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pounds 6,000 price tag for Carroll's drawing of Birmingham girl.

Byline: By Dick Barton

An ink drawing of a Birmingham schoolgirl by Alice In Wonderland author Lewis Carroll is expected to fetch up to pounds 6,000 at an auction tomorrow

Edith Blakemore - who lived at Augustus Road, Edgbaston and who later attended Edgbaston High School For Girls - was only fiveyears old when she met Carroll on holiday in Eastbourne in the summer of 1877.

The picture, done in Carroll's trademark violet ink, shows Edith in a beach costume holding a bucket and spade and leaning against the wheel of a Victorian bathing machine.

After their first meeting, Carroll - real name Charles Lutwidge Dodgson - wrote: "This evening, on the pier, I have made friends with quite the brightest child and nearly the prettiest I have yet seen here."

A spokesman for auctioneers Bonhams, who are selling the picture in London, said: "Dodgson first made the acquaintance of Edith Blakemore, whilst staying for his annual holiday at Eastbourne, in July 1877. He immediately engineered regular meetings with her, engaging her mother to facilitate these.

"Unusually in his relations with young girls, Dodgson continued a friendly correspondence with Edith for nearly twenty years.

"He acknowledged this in a letter written in March 1890, addressing her as 'my old friend Edith", and describing her as "rather the exception among the hundred or so childfriends, who have brightened my life.

"'Usually the child becomes so entirely a different being as she grows into a woman that our friendship had to change too... I hope we may continue equally good friends during the years.'"

Edith, affectionately known as Dolly, lived with her family in Edgbaston, and was educated at the nearby Edgbaston High School For Girls. Her father, Arthur Villiers Blakemore, was a hardware merchant and publisher. She was in her seventies, when she died in 1947.

Edward Wakeling, a leading authority on the life and work of Lewis Carroll, said: "Edith showered Dodgson with gifts for many years, things she had made for him and drawings she had painted for him.

"She must have been a talented child. There is correspondence between them from 1878 until 1896, when she was 24. Dodgson also wrote frequently to her mother.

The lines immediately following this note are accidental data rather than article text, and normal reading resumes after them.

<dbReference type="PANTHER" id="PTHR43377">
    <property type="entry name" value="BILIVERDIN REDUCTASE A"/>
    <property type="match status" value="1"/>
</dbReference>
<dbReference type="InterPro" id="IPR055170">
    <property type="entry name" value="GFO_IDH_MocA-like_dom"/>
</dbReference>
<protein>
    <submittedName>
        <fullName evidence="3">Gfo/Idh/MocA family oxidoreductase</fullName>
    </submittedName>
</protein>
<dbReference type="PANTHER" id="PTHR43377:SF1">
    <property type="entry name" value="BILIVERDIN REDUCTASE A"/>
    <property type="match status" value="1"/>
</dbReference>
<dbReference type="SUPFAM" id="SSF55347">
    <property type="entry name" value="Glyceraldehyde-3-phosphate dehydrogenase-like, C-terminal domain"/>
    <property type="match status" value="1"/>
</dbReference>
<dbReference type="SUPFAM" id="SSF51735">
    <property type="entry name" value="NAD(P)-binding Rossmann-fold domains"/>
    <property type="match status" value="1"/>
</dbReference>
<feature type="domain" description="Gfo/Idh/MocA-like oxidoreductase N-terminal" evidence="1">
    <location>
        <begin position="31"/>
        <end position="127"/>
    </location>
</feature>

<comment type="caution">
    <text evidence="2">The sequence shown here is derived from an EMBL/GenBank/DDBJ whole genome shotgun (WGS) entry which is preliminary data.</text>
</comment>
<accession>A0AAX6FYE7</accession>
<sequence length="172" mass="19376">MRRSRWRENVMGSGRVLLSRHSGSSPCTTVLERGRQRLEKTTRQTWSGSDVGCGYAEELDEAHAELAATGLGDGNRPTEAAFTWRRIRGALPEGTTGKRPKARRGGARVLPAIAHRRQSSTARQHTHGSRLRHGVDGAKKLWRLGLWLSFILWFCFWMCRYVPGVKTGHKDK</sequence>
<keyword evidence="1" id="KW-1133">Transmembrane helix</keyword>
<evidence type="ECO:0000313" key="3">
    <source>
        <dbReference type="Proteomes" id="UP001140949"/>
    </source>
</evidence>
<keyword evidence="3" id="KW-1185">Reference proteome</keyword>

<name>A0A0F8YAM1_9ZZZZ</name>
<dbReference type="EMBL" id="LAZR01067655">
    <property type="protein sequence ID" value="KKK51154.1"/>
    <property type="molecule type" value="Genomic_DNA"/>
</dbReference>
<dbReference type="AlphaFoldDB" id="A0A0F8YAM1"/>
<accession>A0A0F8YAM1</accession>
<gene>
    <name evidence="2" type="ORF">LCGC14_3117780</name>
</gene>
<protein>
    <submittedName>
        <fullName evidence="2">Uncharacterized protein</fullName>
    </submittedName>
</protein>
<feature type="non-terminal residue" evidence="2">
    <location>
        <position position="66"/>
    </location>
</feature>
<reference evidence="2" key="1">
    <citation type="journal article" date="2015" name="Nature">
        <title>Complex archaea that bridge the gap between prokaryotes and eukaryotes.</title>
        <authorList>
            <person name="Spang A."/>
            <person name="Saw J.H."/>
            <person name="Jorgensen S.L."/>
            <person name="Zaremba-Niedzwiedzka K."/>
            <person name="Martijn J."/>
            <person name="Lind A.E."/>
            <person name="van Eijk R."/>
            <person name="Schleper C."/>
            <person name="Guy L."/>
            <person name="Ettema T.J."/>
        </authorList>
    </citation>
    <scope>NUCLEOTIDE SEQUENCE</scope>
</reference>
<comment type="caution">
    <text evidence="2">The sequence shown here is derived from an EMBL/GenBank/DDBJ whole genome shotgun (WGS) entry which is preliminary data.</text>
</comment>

"Dodgson's bachelorhood comes from his profession. As a Victorian don at Oxford, he was not allowed to marry and had to take holy orders. He was made a Deacon of the Church of England in 1861, but never proceeded to full priest's orders.

"The requirement to remain unmarried was changed in the late 1870s, but Dodgson maintained his commitment of celibacy for the rest of his life, as did many of his colleagues.

"Yet he had normal interests in females and was comfortable in their company. He tended to associate with children and married women, probably a safer option for him. The Blakemores were typical in this respect."

The wheel in the drawing is from a bathing machine, an object of great fascination to Dodgson and which appears in some of his humorous poems - notably The Hunting Of The Snark.

The violet ink Dodgson used was standard issue at the time and available in the Christ Church Common Room in Oxford.

At their auction on June 24, Bonhams are also selling two books signed by Dodgson and given to Edith. Also in the sale is a signed first edition presentation copy of Alice's Adventures Under Ground, which Dodgson gave to Edith's mother.


This ink drawing of Birmingham schoolgirl Edith Blakemore, above, by Alice in Wonderland author Lewis Carroll, right, in 1877 is to be auctioned in London
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Publication:The Birmingham Post (England)
Date:Jun 23, 2008
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